5 of the Lowest Paying Psychology Careers

I often hear students (especially those completely inexperienced in psychology) state that they want to become a psychologist so that they can "get paid lots of money to listen to people talk." While there are certainly plenty of professionals out there who do earn a respectable living engaging in traditional "talk therapy," the reality is that most people who earn an undergraduate degree in psychology don't even end up working in their chosen field. Those who do continue on to graduate school work in a variety of areas, all with different ranges of pay. Some pay very well; others do not.

We've talked before about some of the highest paying psychology jobs, but what about some of the lowest paying? Obviously, no one sets out looking for a profession that offers poor compensation.

The following jobs may not come with high salaries, but they often serve as great entry-level careers for people just getting started in psychology.

You may have taken the Psychology Careers Quiz and are wondering what's out there for you! In other cases, people who choose these jobs do so because they love their work. After all, money isn't everything!

Probation Officer

probation officer
Boyce Duprey

Median Annual Salary: $53,020

Training Requirements: Generally requires a bachelor's degree in criminology, psychology, social work, or a related area. Applicants are required to undergo a background check, and many states require additional training.

Interest in the field of criminal justice is high right now, and probation officers gigs are listed as one of the hot jobs in criminology. Probation officers perform a range of duties and supervise individuals who have been convicted of crimes. They often help make recommendations to the courts, coordinate with other professionals, and track client behaviors at home, work, and other settings.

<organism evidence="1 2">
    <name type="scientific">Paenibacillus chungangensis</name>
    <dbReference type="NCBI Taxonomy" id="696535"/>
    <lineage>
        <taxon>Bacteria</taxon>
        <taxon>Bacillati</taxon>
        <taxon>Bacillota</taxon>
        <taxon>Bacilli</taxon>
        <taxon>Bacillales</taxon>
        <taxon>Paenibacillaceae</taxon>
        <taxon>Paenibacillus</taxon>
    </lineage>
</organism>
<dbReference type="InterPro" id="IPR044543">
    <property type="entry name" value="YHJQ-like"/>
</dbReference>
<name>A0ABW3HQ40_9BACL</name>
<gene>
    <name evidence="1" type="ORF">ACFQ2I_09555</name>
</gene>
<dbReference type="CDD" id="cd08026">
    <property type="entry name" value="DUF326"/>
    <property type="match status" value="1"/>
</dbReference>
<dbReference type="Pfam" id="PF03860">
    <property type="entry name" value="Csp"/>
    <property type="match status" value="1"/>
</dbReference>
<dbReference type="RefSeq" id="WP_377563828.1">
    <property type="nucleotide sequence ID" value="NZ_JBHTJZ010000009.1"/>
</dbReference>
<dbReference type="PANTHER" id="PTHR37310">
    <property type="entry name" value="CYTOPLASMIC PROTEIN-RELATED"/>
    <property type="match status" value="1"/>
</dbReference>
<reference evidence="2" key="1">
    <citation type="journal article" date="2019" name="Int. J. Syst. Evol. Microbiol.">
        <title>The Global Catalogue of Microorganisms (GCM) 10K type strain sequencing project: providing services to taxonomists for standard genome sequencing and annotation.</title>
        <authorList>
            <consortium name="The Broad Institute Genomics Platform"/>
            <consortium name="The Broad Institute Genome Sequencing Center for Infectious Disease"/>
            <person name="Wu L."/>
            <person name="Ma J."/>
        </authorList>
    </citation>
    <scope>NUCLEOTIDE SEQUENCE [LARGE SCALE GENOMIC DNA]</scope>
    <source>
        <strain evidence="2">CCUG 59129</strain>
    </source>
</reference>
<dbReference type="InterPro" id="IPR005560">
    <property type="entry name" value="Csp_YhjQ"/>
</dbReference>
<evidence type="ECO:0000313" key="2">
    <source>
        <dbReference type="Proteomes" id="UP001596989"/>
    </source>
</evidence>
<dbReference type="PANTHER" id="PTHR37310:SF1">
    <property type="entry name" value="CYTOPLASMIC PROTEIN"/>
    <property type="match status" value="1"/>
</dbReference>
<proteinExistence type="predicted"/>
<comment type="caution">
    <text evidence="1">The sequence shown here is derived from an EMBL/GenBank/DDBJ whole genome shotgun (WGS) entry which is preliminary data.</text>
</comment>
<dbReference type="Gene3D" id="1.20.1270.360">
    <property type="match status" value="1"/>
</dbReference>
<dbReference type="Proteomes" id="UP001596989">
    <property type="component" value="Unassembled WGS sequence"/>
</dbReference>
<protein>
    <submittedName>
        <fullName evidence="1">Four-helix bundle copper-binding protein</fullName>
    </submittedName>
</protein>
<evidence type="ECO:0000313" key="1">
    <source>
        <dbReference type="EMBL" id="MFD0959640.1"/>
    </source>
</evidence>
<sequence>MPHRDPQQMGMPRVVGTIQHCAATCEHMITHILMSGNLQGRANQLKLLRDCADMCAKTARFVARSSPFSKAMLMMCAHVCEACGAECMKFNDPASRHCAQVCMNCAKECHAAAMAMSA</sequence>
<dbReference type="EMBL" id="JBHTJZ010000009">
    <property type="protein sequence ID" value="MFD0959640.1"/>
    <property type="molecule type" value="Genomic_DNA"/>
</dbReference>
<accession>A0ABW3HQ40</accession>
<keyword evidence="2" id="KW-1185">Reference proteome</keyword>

Substance Abuse Counselor

substance abuse counseling

Median Annual Salary: $44,630

Training Requirements: Varies. Usually, a minimum of a bachelor's degree in psychology or a related field, although some states require a master's degree. May also require certification in chemical dependency or a related area.

Substance abuse counselors often work one-on-one with clients who have an alcohol or drug addiction. They may also provide family or group counseling. These professionals often work in chemical dependency programs run by hospitals, private clinics, and other agencies. In many cases, they deal directly with people who are currently experiencing a crisis or who have come into contact with the criminal justice system.

Substance abuse counselors may also collaborate with other professionals, including licensed psychologists, social workers, physicians, family members, and others in order to help their clients.

Psychiatric Technician

Psychiatric Technician
Jose Luis Pelaez Inc/Blend Images/Getty Images

Median Annual Salary: $30,860

Training Requirements: Varies. Some job descriptions require applicants to have a minimum of a high school diploma. Others require a minimum of 32-credit hours in the social sciences or a bachelor's degree in psychology, social work, or a related field.

Psychiatric technicians work with patients who are experiencing psychological disturbances. They often work in clinical settings under the supervision of a licensed mental health professional. They typically help patients with basic tasks and may help teach clients new skills that can be used at home or in a workplace setting.

Social Service Assistant

Social Services Worker